Few different researches are showing us that the purchase and usage behavior of consumers on each mobile operating system is different.
If you didn't know until now, here are some facts:
- iOS users buy more stuff, use more apps and browse more webpages.
- Android users simply, don’t buy so much.
- ?Android (famously) has far more users.
The early trends in mobile commerce (iOS and Android specifically) lead us to a simple conclusion: iOS is for selling product, while Android is better for advertising.
This means different things for different businesses.
Businesses and mobile developers must be aware of this fact, in order to allocate their resources to each platform. While this conclusion isn’t exhaustive, it mirrors the way Google manages Android, and Apple manages iOS.
Android: Place Ads And Get Reach
If online and mobile sales are a marginal part of your business, but you spend a lot on advertising, then you can’t ignore Android.
If your brand has no reasonable expectation that users will buy your product online, Android is an unprecedented advertising opportunity. This makes even more sense if you consider that Google has architected Android to maximize reach.
The OS is free, and any OEM can customize and release Android based devices. Why Android is free? Because if more people have internet access, they’ll search for more stuff, and Google, as the default search service, stands to benefit.
Google can gather more data and sell more ads against those searches. So, if Google’s primary goal with Android is to sell more ads, why shouldn’t yours be? That’s what it’s made for!
iOS Is Your Store: Users Come There To Buy
For ecommerce businesses, iOS is already a force. In 6 short years, categories as varied as hotels, apparel, alcohol, and family goods have transitioned nearly half their revenues to mobile. Most of these sales come from iPhone or iPad users.
Retailers like Tea Collection and Wine.com are seeing massive growth in mobile web sales, while companies like HauteLook and Gilt are seeing massive growth in mobile app sales. Most of this growth is coming from iOS – I’ve yet to encounter a single e-commerce case where Android makes up more than 15% of mobile sales.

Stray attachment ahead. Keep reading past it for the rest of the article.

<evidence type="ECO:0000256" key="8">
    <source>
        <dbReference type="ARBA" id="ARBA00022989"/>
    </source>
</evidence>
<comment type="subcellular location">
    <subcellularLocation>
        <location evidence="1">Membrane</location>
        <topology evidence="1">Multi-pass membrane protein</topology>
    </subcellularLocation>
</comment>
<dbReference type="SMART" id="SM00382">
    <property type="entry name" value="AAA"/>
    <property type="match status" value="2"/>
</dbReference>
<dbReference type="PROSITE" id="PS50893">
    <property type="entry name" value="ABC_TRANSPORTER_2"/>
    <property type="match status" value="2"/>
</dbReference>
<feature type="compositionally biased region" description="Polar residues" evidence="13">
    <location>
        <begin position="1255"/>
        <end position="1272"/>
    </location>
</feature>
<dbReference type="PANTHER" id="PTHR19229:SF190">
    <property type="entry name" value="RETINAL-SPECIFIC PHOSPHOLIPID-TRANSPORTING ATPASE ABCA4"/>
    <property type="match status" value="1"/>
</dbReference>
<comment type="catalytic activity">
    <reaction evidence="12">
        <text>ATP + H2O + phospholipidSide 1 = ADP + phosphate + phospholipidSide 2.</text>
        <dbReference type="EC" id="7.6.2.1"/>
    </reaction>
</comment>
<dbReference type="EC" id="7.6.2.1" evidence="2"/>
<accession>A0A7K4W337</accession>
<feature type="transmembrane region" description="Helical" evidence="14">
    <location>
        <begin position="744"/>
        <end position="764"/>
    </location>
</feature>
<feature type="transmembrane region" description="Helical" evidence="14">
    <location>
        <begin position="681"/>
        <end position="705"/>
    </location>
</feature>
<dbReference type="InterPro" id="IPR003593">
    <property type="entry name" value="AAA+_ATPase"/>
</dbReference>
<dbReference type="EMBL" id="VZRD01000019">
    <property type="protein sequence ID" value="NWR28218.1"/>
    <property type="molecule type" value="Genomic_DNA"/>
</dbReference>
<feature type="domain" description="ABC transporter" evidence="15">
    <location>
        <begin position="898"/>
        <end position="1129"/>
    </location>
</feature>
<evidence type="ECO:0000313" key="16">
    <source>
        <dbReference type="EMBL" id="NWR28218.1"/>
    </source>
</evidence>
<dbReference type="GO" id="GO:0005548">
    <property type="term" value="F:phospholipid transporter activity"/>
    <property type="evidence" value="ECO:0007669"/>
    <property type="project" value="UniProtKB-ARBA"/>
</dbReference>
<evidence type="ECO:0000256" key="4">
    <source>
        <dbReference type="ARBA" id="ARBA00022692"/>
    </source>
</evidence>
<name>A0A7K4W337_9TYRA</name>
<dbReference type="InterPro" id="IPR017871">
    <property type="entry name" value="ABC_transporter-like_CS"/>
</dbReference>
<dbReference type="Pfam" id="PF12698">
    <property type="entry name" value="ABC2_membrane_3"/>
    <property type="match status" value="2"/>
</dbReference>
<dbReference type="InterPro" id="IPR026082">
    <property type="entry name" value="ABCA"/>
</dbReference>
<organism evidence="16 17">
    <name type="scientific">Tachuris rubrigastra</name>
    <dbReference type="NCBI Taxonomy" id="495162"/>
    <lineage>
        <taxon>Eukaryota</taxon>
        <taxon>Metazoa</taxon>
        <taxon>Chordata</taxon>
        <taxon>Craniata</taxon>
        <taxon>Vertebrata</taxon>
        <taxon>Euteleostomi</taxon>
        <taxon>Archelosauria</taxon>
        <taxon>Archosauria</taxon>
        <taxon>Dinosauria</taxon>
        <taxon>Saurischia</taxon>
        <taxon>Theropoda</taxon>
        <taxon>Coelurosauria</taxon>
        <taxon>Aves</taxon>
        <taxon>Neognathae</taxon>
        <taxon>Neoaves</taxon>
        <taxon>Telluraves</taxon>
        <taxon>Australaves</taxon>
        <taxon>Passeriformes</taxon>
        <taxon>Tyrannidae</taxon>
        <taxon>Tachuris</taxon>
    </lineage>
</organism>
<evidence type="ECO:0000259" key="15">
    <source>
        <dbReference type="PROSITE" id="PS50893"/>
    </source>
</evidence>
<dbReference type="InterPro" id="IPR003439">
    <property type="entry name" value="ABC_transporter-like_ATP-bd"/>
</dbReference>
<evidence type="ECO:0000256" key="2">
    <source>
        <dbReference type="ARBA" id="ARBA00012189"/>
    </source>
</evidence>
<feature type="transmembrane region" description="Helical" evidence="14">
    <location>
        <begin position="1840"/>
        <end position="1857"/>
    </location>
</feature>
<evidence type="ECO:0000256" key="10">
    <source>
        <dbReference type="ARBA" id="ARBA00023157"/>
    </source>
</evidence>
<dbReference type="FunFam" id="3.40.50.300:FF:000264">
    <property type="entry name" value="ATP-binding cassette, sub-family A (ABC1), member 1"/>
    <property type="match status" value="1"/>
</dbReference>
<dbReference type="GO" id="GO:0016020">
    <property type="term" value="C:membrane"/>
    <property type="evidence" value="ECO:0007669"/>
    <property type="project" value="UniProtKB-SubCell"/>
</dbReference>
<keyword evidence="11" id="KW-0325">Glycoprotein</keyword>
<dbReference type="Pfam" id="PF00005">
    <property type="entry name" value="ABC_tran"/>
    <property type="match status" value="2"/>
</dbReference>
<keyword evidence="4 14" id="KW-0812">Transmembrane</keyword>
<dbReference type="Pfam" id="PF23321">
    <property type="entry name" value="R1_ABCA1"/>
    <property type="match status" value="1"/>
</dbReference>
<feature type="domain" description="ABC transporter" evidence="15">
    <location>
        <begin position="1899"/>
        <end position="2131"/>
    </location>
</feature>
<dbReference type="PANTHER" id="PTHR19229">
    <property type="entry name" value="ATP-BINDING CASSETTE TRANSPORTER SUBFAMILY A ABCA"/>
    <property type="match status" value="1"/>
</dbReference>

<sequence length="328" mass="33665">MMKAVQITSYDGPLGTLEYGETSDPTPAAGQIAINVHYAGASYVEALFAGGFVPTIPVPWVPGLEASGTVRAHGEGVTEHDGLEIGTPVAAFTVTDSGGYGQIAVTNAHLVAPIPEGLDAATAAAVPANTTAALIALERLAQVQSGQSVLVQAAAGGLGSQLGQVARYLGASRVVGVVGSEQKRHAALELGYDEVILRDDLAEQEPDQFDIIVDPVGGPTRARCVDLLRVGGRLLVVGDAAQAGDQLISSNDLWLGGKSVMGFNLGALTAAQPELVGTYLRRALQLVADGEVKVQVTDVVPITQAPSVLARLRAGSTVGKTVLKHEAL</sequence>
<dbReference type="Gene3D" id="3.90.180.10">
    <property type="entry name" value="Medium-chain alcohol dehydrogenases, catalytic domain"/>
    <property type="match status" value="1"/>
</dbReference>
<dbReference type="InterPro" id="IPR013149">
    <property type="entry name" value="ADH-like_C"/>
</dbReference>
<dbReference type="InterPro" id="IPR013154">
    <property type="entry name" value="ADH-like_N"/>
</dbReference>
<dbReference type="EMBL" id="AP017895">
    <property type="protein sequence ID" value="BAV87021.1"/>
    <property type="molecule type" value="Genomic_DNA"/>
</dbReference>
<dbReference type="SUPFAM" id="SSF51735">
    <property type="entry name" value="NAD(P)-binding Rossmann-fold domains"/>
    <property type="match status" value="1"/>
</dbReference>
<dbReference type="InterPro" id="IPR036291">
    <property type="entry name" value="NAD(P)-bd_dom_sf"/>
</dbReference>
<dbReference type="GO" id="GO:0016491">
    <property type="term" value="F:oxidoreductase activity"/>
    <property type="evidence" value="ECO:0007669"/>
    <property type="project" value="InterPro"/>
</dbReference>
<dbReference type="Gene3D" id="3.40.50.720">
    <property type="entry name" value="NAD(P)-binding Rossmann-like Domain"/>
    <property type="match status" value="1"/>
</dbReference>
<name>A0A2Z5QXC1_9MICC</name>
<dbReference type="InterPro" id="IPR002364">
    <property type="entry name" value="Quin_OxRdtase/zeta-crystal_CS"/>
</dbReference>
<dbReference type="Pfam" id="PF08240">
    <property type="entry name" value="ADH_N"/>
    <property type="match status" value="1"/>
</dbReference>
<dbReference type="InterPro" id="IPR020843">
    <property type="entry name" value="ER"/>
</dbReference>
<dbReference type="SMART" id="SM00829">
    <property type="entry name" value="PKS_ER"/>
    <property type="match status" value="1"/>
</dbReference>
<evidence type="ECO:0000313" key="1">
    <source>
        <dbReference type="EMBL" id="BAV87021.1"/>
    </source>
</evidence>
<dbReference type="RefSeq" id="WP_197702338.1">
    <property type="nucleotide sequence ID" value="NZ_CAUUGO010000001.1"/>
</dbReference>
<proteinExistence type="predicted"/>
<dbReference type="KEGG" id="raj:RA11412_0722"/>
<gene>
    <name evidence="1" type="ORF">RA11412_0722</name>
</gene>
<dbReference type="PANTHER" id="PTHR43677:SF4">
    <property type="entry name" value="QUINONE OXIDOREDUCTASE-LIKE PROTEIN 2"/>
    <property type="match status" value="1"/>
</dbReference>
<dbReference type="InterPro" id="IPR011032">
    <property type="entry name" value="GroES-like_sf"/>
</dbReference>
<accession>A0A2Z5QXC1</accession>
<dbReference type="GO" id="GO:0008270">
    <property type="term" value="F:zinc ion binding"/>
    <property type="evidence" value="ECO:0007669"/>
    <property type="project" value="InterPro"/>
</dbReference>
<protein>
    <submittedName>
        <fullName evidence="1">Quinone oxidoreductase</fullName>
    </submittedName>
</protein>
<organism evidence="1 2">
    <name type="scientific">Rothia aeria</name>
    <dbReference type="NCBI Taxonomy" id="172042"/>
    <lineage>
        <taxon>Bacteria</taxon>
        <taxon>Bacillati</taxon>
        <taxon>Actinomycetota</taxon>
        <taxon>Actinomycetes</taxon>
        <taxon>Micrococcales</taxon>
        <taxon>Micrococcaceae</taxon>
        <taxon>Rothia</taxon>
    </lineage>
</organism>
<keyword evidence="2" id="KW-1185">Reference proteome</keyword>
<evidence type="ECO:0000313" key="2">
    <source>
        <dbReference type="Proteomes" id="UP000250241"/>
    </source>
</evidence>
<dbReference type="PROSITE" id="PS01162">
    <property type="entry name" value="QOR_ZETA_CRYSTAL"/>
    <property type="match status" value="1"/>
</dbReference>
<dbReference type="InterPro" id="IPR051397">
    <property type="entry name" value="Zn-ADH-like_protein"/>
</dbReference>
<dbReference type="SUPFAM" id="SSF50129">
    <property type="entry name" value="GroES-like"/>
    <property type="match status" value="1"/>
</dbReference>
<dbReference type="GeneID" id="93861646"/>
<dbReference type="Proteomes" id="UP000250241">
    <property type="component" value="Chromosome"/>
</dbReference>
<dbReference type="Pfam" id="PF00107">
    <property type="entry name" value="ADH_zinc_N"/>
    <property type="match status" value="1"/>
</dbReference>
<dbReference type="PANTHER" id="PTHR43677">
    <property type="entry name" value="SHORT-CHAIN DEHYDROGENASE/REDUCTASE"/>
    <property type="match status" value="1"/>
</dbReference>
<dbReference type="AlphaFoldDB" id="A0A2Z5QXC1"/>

In contrast to Android which monetizes with ads, the iOS and iPhone/iPad ecosystem profits from from it’s users. Users buy devices, accessories, and apps. The thing is, that on the iOS App Store, you can’t even download a free app without verifying your credit card!
iOS has been built with strong trust in mind. Apple users buy more digital goods, buy more offline goods, Apple has every user’s credit card. That's a huge advantage.
“33% of our traffic comes from iOS and 5% comes from Android.”
- Sarah Knup, Head of Marketing & Strategy, Tea Collection
Apple, with iOS, has assembled a demographic that likes to buy online, and buys in growing numbers. On the other side, Android has assembled three times as many activations as iOS. So what you do depends on your business.
If your business depends on consumer advertising coupled with offline sales, then you should weight your Android strategy towards getting more eyeballs and making your brand ubiquitous, whether that means an developing or sponsoring apps, mobile sites or landing pages, mobile ads, or anything else.
Of course, iOS – with ~500m devices activated, it can’t be ignored about advertising. This just means that if your goal is purely reach, Android gets you better results for the same amount of money.
If online sales are a large or fast growing part of your business then you’ll probably have to invest much more heavily in iOS. Your competitors already are, and they’re seeing real results.